Following his buyout with the Sacramento Kings on Feb. 27, Jimmer Fredette was signed by the playoff-bound Chicago Bulls. Since joining his new team, though, he hasn’t gotten much playing time.

Fredette made his debut with Chicago on March 2 against the New York Knicks. He played just three minutes, making one of his two field goal attempts. The following night against the Brooklyn Nets, the guard had the same stat line.

The limited minutes could increase, as he spends more time with the team. However, there is no indication that will change any time soon. In the Bulls’ third game since signing Fredette, the BYU graduate didn’t get on the floor at all. Jimmy Butler played almost every minute at shooting guard, and Kirk Hinrich and D.J. Augustin split the duties at point guard.

Despite playing just six minutes in three contests, head coach Tom Thibodeau values what Fredette brings to the club. His ability to make three-pointers could earn him more time on the court.

“He has the one skill that he can do as well as anyone in the league and that’s shoot the three,” said Thibodeau, according to the Chicago Sun-Times. “So we’re going to build from there and we’re going to try and help him develop an understanding of what we’re trying to do defensively.”

The Bulls are known for their defensive prowess, and the team’s offense has really struggled in Derrick Rose’s absence. No NBA team averages less than Chicago's 93.3 points per game.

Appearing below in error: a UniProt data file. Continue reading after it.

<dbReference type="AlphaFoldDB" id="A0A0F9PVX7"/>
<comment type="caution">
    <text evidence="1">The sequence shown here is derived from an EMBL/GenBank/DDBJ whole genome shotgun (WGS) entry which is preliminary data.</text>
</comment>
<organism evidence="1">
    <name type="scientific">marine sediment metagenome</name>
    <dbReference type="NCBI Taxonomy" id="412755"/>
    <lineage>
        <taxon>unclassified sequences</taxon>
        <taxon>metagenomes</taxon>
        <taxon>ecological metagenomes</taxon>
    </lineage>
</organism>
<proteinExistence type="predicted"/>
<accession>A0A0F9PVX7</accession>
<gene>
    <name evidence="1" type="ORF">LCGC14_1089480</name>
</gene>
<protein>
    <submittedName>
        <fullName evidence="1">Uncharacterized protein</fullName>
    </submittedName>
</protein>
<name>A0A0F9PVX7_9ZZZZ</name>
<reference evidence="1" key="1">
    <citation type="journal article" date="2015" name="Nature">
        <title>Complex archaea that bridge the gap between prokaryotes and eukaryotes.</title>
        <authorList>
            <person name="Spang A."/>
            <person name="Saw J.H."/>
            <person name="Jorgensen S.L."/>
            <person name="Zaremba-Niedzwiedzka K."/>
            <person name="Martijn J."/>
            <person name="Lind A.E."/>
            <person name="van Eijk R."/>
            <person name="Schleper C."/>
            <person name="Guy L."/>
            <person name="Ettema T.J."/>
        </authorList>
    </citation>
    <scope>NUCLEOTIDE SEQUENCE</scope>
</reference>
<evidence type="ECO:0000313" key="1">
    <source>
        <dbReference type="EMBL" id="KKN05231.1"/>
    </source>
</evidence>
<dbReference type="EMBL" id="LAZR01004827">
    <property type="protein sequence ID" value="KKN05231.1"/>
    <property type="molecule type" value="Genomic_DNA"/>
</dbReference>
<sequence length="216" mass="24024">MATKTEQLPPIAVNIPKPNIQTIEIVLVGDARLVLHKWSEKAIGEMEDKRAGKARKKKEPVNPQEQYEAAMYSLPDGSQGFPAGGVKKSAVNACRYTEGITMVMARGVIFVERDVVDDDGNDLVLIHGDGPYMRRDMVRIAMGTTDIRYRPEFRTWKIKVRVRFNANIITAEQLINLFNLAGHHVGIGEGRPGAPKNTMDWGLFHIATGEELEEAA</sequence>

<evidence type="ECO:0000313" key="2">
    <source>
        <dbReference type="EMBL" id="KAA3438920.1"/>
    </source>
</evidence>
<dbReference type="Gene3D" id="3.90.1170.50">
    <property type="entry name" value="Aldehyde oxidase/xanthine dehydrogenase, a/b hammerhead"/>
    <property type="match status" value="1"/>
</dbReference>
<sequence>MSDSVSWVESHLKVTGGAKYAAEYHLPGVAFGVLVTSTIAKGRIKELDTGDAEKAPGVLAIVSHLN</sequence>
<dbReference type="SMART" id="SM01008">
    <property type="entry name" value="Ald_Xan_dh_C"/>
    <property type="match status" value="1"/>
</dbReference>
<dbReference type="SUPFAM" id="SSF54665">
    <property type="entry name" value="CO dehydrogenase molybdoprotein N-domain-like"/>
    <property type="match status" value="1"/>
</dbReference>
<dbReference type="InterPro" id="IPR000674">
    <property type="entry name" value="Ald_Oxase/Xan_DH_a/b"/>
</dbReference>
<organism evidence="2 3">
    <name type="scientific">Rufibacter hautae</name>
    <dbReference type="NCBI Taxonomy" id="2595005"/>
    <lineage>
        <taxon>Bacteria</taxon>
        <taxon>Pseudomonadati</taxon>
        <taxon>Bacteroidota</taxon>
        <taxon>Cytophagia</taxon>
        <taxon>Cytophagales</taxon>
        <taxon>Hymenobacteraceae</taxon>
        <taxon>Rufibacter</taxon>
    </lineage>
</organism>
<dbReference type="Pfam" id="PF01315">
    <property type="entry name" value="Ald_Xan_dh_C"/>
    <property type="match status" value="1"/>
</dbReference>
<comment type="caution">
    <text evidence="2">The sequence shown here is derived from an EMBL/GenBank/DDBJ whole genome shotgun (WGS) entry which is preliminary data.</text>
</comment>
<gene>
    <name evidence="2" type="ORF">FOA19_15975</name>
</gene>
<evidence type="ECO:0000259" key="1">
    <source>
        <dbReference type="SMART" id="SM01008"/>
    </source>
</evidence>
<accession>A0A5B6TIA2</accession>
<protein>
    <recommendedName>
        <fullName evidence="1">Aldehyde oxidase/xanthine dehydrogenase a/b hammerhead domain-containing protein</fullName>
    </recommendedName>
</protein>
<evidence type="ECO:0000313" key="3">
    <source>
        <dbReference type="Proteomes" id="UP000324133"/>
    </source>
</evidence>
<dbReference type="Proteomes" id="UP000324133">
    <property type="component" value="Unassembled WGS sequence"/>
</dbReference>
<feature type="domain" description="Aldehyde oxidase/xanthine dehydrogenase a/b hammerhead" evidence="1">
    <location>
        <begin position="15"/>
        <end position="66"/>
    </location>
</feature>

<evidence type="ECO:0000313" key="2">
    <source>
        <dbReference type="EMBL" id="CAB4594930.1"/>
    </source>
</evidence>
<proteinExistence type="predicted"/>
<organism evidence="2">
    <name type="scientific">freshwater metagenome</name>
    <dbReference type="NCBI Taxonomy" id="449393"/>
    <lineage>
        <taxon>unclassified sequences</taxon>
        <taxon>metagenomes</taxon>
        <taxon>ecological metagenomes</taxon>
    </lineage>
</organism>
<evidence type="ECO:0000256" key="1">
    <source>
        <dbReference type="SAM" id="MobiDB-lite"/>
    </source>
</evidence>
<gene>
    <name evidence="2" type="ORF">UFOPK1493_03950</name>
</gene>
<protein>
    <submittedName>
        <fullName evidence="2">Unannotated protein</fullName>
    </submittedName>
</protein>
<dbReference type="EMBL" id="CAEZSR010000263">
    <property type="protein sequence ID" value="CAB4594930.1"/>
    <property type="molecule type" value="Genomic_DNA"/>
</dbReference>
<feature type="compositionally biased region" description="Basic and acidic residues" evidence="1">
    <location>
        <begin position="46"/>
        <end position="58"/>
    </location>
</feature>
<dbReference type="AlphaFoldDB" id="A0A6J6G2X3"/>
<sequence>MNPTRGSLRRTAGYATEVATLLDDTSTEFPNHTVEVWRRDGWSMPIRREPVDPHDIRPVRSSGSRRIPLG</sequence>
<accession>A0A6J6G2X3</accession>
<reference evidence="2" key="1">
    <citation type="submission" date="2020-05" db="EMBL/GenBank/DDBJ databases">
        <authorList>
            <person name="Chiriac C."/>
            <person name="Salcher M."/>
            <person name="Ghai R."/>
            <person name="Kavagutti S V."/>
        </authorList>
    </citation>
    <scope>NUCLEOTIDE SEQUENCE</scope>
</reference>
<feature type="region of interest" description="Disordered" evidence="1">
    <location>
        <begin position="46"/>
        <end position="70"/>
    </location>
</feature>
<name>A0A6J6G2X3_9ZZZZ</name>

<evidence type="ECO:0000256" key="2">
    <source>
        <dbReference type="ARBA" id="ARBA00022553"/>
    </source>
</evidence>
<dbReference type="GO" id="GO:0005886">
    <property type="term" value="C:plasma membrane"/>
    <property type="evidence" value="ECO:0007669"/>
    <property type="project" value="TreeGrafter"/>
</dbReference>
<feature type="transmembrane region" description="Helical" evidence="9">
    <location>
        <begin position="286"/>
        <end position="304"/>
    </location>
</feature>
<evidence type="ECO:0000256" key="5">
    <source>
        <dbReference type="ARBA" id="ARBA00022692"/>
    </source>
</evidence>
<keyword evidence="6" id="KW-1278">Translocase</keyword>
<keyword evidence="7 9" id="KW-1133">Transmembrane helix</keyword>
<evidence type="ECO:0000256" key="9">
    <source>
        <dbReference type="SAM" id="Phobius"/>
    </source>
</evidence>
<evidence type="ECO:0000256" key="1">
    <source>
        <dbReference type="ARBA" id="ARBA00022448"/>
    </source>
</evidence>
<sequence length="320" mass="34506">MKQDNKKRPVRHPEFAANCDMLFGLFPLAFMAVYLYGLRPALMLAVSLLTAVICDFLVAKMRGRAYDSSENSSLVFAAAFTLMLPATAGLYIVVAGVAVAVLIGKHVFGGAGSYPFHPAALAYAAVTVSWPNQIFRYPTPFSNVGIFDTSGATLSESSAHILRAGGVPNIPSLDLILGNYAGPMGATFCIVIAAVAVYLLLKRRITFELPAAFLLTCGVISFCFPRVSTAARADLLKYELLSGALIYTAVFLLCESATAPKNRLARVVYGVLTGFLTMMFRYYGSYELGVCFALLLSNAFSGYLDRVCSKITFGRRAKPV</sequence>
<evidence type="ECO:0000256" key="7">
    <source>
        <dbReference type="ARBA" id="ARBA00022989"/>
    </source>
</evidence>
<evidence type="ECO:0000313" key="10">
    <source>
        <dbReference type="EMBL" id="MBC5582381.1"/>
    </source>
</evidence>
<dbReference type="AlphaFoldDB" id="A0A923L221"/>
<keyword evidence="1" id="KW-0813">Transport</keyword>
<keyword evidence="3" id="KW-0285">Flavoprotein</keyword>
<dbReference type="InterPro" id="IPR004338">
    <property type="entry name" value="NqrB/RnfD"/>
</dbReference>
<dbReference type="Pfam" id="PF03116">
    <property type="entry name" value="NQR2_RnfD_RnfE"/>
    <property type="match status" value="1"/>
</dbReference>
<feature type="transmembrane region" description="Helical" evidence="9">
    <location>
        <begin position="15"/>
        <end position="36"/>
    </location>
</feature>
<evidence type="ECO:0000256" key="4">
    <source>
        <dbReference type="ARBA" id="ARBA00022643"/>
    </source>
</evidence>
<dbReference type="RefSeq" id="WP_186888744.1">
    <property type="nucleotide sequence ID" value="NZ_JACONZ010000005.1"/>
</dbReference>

They rank 25th in three-point percentage, shooting 34.2 percent from behind the arc. Fredette isn’t known as a good defender, but he could certainly be a perimeter threat that the Bulls have been lacking.

The Bulls haven’t exactly needed to use Fredette in the past three games. They won twice, scoring in triple-digits both times. Chicago scored just 80 points in the one loss.

In two and a half seasons with the Kings, Fredette wasn’t given much of a chance to succeed. After being taken with the 10th overall draft pick, he saw his playing time steadily decline, even as his production slowly increased.

Fredette never fit in well with Sacramento, though the Kings didn’t appear to consider that when they took him in the 2011 NBA Draft. NBA analyst Ric Bucher recently reported that one NBA executive felt former Kings general manager Geoff Petrie was intrigued with Fredette, because he was a white American. That may have blinded the organization to the fact that they already had plenty of guards on the roster.

The Bulls aren’t particularly deep at guard, but Thibodeau has shown a pattern of playing his starters a lot of minutes. If Fredette doesn’t get a chance to shine with the Bulls, he’ll be able to go elsewhere as a free agent this summer.